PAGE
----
NEW YORK (TheStreet) -- TRI Pointe Homes (TPH - Get Report), one of the largest homebuilders in the U.S., will report second-quarter earnings Monday before the opening bell. The recent climb in residential home construction would suggest a strong quarter is on the horizon for TRI Pointe, whose share are down some 4% on the year.

Plus, given that better-than-expected results that have already been released from D.R. Horton (DHI - Get Report) and Lennar (LEN - Get Report), it would seem homebuilders are on the rebound, yielding 7% year-to-date gains in the SPDR S&P Homebuilders ETF (XHB.

In the case of TRI Pointe, which grew first-quarter revenue 55% year over year, the company is starting to increase its profit margins by selling higher-priced homes. Combined with a strong backlog and the pace at which it's growing communities, suggesting strong pent-up demand, TRI Pointe is poised to offset the recent rise in its expenses, driven by land and construction costs.

At the same time, the company has begun to expand in areas like California where employment growth is high. And this makes sense because higher employment rates often correlate to a demographic that can afford new or existing homes.

This means, while the Irvine, Calif.-based company hasn't participated in the homebuilders' stock rally, there are many more reasons to expect that its stock, which has a consensus buy rating and average analyst 12-month price target of $18 -- suggesting almost 25% gains -- should climb much sooner than later. In short, buying TPH stock today -- ahead of Monday's results -- looks like smart, profitable move.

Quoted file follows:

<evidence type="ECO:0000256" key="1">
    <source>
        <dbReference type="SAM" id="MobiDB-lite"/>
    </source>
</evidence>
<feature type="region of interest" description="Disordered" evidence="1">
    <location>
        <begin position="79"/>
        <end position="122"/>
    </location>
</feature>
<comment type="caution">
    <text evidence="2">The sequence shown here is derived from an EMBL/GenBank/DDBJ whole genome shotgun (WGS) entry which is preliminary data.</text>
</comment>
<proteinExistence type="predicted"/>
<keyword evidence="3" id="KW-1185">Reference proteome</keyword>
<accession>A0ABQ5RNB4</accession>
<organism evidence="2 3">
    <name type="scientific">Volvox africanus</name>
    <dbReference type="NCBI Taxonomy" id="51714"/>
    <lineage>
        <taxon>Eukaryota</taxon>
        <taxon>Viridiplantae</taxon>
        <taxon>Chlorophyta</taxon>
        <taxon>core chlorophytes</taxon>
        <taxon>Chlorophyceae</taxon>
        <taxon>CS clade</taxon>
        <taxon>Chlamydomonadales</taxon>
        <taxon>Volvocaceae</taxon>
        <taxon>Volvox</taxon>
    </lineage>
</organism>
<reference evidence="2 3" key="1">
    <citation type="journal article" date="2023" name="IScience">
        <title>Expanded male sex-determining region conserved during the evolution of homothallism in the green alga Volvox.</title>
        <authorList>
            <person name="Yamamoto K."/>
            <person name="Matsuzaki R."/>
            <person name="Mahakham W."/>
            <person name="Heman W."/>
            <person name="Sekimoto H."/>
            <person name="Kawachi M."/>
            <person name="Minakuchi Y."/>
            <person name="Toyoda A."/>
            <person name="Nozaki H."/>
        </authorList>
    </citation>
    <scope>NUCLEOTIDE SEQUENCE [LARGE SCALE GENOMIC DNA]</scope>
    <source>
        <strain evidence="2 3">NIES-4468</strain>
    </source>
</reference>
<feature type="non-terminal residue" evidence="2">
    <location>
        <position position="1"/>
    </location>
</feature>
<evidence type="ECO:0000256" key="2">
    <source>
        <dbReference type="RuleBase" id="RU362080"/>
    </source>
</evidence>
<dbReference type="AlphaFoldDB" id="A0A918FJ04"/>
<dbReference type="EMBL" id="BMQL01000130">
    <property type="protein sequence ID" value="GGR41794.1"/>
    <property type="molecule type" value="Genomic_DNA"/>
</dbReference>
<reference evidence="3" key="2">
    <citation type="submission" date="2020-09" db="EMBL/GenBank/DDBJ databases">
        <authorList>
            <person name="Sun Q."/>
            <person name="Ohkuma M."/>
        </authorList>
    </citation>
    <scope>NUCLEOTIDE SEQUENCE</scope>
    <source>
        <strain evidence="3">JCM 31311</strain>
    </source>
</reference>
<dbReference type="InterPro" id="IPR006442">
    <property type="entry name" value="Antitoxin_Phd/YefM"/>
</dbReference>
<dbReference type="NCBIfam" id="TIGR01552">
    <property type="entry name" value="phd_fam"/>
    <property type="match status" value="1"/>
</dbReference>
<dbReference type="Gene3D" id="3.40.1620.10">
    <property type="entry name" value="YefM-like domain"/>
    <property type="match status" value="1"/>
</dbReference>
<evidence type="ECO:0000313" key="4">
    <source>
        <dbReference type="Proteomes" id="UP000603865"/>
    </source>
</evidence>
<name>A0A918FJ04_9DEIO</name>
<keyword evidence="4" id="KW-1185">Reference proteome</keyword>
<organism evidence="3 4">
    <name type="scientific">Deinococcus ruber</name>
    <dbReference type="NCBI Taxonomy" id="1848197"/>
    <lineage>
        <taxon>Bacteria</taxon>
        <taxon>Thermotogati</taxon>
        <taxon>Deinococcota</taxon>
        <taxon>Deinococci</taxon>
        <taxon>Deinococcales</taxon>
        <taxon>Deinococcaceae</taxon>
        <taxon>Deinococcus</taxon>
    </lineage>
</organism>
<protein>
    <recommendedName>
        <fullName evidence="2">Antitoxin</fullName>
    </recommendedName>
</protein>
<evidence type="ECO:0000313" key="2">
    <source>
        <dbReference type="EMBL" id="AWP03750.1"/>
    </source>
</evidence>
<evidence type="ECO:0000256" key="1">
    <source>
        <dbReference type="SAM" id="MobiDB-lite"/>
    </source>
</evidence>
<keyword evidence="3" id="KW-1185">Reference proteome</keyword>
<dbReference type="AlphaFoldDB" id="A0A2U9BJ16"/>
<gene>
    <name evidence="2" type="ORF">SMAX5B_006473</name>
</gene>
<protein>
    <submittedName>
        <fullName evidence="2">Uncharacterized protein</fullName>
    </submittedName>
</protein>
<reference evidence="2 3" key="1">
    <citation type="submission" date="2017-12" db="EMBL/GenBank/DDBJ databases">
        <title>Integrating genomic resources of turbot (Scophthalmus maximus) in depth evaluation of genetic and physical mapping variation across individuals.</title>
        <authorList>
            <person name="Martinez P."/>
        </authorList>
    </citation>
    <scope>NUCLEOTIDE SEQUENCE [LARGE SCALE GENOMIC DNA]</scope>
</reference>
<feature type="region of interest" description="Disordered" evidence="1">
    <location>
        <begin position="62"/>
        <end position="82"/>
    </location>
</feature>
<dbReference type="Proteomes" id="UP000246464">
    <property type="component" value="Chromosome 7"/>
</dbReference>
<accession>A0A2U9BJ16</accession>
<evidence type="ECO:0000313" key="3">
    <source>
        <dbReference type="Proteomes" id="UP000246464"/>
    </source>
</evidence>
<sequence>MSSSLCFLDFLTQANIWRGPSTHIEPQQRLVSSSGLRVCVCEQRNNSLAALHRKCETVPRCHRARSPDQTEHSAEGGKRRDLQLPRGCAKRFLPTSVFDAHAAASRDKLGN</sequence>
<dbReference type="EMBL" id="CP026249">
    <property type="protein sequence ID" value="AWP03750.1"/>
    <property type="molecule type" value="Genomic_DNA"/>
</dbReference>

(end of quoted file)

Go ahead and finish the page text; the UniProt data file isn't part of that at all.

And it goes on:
For the quarter that ended in June, the average analyst earning-per-share estimate calls for 25 cents a share on revenue of $491 million, translating to year-over-year increase of 31% and 462%, respectively. For the full year, ending in December, earnings are projected to climb 101% year-over-year to $1.17 a share, while revenue of $2.42 billion calls for a 42% year-over-year surge.

Right away, these projections -- especially the 462% jump in second-quarter revenue -- stand out. It also suggests how low TRI Pointe results were last year, explaining the struggles in its stock. But the quarters ahead are where investors should be focusing. And with the company projected to grow earnings at an average rate of 17% in the next five years, TRI Pointe's money-making abilities have only just begun.

This article is commentary by an independent contributor. At the time of publication, the author held no positions in the stocks mentioned.